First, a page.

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08 Feb 2007, 3:39 am

Do you think I need to provide another update for this?


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And sadness turned to comfort
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ShadesOfMe
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08 Feb 2007, 5:11 am

Maybe. Or maybe a bit more info. I think a little not at the bottom should read: Note: Not all Aspies have all symptoms, and some symptoms may or may not be taken to the extreme.

It's kinda like"don't annoy the bears. they get angry. they will eat you."LOL.



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08 Feb 2007, 5:43 am

neongrl wrote:
So someone else (a very understanding person who knows me well) can keep me moving if needed by telling me what to do.


I can relate to that very well, often I can communicate better with people who are very clear or even a little severe ("do this, don't do that" to a point of being practical i mean, emotional demands don't have the same effect)


I don't know whether non-diagnosed people may do suggestions KBABZ, but you can judge for yourself if it's useful... (notice the capital letters ! :wink: )

You can add something about 'logical information':
I have the feeling I could do about anything if I just have clear references of how I should do it, so by asking lot's of questions, reading up on a subject, studying it, observing other people's behaviour or way of acting, tryin out different possibilities, etc it is possible to attain any goal. (even social behaviour to a certain extend) The opposite is true as well, when in a situation without clear information and/or references I'm completely lost, just don't know what to do/say/think.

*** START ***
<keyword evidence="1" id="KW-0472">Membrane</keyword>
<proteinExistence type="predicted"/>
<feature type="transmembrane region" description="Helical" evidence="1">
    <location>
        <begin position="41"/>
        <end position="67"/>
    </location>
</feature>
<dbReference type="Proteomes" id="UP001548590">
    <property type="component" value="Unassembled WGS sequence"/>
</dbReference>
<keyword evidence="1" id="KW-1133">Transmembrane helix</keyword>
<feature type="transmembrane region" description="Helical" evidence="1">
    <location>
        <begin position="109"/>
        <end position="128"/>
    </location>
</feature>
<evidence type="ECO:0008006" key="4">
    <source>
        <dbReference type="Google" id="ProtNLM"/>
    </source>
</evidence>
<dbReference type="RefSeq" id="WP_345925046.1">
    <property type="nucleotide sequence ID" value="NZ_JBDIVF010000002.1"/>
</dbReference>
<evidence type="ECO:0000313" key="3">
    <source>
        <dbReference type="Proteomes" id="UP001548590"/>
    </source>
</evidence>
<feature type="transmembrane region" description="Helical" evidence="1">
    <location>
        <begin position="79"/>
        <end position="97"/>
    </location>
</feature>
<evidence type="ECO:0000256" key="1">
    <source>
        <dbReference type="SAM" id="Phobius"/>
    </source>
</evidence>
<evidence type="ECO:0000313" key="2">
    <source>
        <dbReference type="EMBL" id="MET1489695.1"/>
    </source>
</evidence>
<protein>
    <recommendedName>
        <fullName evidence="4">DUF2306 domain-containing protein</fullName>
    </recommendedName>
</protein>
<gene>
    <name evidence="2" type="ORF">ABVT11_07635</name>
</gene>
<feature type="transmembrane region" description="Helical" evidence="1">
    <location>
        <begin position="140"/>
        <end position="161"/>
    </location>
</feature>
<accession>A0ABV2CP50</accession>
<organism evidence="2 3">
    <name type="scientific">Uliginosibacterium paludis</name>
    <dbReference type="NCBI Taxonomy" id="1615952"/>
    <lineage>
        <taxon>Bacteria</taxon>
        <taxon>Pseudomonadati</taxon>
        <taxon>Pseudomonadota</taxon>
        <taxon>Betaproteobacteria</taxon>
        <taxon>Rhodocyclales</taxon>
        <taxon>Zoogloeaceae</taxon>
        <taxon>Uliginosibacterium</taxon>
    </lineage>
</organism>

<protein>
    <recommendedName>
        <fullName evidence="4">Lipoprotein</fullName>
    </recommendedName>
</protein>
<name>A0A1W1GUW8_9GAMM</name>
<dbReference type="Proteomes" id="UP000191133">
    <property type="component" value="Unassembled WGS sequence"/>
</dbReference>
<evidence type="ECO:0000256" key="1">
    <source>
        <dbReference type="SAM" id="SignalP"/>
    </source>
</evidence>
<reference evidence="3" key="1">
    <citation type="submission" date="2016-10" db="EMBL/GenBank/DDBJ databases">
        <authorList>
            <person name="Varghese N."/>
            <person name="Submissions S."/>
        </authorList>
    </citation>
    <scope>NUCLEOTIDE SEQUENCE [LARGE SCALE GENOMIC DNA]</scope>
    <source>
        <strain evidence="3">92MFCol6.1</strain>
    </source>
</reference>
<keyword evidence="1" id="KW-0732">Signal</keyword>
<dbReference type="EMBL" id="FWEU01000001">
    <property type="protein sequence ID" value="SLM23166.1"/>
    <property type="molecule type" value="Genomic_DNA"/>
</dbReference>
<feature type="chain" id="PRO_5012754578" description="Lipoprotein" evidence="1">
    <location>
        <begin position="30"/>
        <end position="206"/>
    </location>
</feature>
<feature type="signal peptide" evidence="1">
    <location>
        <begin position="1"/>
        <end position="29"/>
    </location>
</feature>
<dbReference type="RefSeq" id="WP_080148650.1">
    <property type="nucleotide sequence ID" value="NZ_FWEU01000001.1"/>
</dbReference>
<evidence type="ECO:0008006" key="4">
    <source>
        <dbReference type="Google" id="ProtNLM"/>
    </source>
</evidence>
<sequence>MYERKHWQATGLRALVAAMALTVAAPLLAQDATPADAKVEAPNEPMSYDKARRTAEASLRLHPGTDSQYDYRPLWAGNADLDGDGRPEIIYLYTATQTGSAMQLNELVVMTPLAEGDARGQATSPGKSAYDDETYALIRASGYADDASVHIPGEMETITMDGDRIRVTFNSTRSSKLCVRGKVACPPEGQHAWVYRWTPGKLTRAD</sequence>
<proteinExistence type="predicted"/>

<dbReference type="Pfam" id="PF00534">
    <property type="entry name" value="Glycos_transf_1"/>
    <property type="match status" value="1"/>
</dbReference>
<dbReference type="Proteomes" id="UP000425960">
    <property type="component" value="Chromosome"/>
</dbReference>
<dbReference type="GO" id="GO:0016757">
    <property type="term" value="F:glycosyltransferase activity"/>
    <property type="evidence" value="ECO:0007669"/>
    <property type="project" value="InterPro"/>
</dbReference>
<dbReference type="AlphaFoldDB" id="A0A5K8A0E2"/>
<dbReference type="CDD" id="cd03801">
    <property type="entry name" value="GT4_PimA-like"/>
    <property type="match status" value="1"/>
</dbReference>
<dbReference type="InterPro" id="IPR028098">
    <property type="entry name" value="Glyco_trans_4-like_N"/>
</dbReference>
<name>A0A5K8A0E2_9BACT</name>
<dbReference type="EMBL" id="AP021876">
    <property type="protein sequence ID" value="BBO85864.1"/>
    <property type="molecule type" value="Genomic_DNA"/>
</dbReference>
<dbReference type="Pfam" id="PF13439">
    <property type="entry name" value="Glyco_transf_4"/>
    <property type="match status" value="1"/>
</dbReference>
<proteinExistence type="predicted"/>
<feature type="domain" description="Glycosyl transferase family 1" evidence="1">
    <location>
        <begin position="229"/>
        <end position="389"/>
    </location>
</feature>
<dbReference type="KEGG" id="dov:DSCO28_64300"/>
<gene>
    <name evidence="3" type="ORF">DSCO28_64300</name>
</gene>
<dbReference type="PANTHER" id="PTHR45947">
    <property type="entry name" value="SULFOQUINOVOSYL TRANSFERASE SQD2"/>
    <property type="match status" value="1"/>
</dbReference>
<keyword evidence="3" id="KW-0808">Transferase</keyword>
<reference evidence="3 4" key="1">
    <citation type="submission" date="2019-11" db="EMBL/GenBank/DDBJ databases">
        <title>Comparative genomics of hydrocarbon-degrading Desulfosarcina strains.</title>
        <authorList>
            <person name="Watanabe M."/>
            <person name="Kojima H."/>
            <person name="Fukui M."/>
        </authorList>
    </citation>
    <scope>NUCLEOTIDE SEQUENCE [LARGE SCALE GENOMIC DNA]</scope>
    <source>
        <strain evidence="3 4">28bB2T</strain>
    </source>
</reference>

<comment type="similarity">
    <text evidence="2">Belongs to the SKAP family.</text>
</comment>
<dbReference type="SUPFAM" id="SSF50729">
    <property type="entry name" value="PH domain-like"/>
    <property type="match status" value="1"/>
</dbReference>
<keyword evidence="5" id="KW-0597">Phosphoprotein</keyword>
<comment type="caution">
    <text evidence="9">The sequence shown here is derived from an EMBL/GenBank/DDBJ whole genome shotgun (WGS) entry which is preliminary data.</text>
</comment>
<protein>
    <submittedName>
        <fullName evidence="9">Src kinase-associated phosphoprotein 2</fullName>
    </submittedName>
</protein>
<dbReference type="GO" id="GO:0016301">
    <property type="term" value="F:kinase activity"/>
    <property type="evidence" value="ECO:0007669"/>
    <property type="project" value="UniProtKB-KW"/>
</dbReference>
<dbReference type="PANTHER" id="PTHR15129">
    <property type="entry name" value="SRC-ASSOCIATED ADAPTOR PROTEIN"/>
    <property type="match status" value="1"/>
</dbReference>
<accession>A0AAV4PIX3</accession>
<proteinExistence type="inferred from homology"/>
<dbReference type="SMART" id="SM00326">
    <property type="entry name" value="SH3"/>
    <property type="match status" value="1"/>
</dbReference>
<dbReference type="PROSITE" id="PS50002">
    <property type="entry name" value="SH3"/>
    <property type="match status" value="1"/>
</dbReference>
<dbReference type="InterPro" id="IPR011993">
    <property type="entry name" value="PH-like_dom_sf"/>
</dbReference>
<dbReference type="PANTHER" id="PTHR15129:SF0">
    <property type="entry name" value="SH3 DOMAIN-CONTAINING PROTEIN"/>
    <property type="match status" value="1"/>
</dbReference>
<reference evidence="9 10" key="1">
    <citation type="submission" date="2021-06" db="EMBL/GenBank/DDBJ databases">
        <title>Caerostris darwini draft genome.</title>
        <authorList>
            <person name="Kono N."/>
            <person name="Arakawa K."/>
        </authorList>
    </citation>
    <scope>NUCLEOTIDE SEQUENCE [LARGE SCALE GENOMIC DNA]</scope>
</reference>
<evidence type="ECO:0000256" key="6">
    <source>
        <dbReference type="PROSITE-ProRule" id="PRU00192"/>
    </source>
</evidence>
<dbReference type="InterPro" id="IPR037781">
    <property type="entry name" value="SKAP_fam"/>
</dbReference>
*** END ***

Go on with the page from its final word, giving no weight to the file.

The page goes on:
I also think life is much more difficult for young Aspies, this may be due to the fact that the young Aspie is lacking a lot of information. (not only of factual data, but also of how to store/remember them, how to use remembered information, how to behave, etc.)
I wonder if this could be because detailed data-storing takes more time than the system NT's use, or whether appropriate learning techniques aren't orientated towards Aspies.

Difficulties to start something or to stop something (I sometime explain myself like a well functioning robot, being very skilled but you need the right action to make it work, starting with the very obvious of switching it on or off)



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08 Feb 2007, 5:43 am

neongrl wrote:
So someone else (a very understanding person who knows me well) can keep me moving if needed by telling me what to do.


I can relate to that very well, often I can communicate better with people who are very clear or even a little severe ("do this, don't do that" to a point of being practical i mean, emotional demands don't have the same effect)


I don't know whether non-diagnosed people may do suggestions KBABZ, but you can judge for yourself if it's useful... (notice the capital letters ! :wink: )

You can add something about 'logical information':
I have the feeling I could do about anything if I just have clear references of how I should do it, so by asking lot's of questions, reading up on a subject, studying it, observing other people's behaviour or way of acting, tryin out different possibilities, etc it is possible to attain any goal. (even social behaviour to a certain extend) The opposite is true as well, when in a situation without clear information and/or references I'm completely lost, just don't know what to do/say/think.
I also think life is much more difficult for young Aspies, this may be due to the fact that the young Aspie is lacking a lot of information. (not only of factual data, but also of how to store/remember them, how to use remembered information, how to behave, etc.)
I wonder if this could be because detailed data-storing takes more time than the system NT's use, or whether appropriate learning techniques aren't orientated towards Aspies.

Difficulties to start something or to stop something (I sometime explain myself like a well functioning robot, being very skilled but you need the right action to make it work, starting with the very obvious of switching it on or off)



Good work KBABZ ! !